A Lebanon, Pennsylvania, woman who cursed at a police officer and called him a racial slur committed disorderly conduct, the Superior Court of Pennsylvania ruled.
The incident arose after Dawn Brandt’s next-door neighbor called the police on her allegedly for littering. The police officer, Enoc Ayala, approached Brandt to query her about the littering. Brandt used the word “motherfucker,” stated that the neighbor was “fucking lying” and called Ayala “a spic.”
Ayala then cited Brandt for violating a Lebanon City Ordinance, which reads:
Disorderly conduct towards a police officer is defined as follows:
(a) By violent, tumultuous, or obstreperous conduct or carriage, or by loud or unusual noises, or by abusive language which disturbs any police officer in the discharge of his/her duty.
A Magisterial District Court found Brandt guilty of disorderly conduct and littering. The Lebanon County Court of Common Pleas affirmed on the disorderly conduct charge but not the littering charge.
Woman argues cursing at cop not ‘fighting words’
On further appeal, Brandt contended that she could not be convicted of disorderly conduct, because she did not utter “fighting words” – a category of unprotected speech that the U.S. Supreme Court defined in Chaplinsky v. New Hampshire (1942) as “words which by their very utterance inflict injury or cause an immediate breach of the peace.”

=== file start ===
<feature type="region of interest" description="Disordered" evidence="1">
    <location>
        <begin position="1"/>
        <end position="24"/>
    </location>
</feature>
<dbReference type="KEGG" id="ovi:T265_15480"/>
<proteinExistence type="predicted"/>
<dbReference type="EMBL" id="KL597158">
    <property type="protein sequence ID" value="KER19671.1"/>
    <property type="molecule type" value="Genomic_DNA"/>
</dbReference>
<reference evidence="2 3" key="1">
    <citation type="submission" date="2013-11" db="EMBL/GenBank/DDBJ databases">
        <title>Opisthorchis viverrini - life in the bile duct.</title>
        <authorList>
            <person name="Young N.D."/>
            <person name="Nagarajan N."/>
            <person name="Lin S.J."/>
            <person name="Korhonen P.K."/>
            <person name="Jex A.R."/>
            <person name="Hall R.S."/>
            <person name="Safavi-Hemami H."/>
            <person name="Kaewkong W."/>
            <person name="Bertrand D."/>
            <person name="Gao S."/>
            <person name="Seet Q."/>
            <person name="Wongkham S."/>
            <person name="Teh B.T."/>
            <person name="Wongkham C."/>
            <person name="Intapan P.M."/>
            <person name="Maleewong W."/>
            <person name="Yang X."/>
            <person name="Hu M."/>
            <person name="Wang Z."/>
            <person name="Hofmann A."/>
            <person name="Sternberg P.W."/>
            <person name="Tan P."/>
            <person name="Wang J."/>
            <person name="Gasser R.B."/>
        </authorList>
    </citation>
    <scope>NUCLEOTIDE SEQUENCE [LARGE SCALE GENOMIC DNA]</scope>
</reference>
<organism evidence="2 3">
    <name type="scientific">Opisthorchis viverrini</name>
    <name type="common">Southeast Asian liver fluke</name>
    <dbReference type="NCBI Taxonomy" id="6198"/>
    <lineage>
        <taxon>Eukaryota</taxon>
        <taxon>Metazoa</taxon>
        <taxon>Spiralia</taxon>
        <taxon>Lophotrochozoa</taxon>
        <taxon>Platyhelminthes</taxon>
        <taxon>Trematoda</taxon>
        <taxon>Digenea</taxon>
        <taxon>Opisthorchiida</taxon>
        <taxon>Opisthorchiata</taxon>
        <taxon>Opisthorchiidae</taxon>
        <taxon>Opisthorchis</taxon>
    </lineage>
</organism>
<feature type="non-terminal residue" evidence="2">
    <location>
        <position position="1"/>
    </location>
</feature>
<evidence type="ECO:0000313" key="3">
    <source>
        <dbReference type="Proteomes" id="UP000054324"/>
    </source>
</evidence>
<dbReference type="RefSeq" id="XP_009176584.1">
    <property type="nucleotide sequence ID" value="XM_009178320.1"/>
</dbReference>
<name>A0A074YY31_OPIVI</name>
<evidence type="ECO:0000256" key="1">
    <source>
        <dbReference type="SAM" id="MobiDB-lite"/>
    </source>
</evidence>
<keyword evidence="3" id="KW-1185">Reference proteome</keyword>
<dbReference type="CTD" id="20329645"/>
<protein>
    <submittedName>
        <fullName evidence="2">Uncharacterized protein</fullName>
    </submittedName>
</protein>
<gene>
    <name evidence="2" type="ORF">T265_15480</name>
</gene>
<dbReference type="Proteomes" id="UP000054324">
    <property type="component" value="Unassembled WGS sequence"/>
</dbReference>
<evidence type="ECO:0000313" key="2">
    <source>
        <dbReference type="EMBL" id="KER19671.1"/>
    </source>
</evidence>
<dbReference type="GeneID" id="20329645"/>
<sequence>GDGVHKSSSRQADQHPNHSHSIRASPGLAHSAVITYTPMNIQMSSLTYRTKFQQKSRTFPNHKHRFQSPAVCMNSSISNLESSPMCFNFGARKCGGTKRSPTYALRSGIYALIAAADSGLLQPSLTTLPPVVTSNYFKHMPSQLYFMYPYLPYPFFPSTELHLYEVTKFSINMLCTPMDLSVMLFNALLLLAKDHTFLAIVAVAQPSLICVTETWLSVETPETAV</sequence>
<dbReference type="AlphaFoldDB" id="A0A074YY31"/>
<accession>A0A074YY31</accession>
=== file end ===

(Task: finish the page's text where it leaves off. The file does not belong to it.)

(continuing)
However, the Superior Court of Pennsylvania in its October 16, 2018, decision in Commonwealth v. Brandt affirmed her disorderly conduct conviction. The court did not address whether Brandt’s profanity and racial slur amounted to fighting words. Instead, the court reasoned that Brandt could be convicted under the ordinance simply for abusive speech that disturbed a police officer in his duties.
“The trial court clearly found that referring to Officer Ayala as a ‘spic’ constituted abusive language that disturbed Officer Ayala in the discharge of his duty,” the court wrote. “The record supports this finding.”
Pennsylvania Superior Court upholds conviction based on abusive language
The court’s ruling is interesting in that it upheld a disorderly conduct conviction based on a defendant’s language that the court said did not have to constitute fighting words. Courts sometimes have upheld disorderly conduct convictions based on words. However, usually those cases involved defendants who crossed the line from protected speech to unprotected fighting words.
The Pennsylvania court in this case convicted a defendant because she uttered abusive language that disturbed a police officer. The Lebanon City Ordinance is susceptible to a constitutional challenge. The U.S. Supreme Court famously wrote in City of Houston v. Hill (1987) that “the First Amendment protects a significant amount of verbal criticism and challenge directed at police officers.”
David L. Hudson, Jr. is a First Amendment expert and the author of numerous books on freedom of expression, including Documents Decoded: Freedom of Speech (ABC-ClIO, 2017), The First Amendment: Freedom of Speech (Thomson Reuters, 2012) and Let the Students Speak!: A History of the Fight for Freedom of Expression in American Schools (Beacon Press, 2011).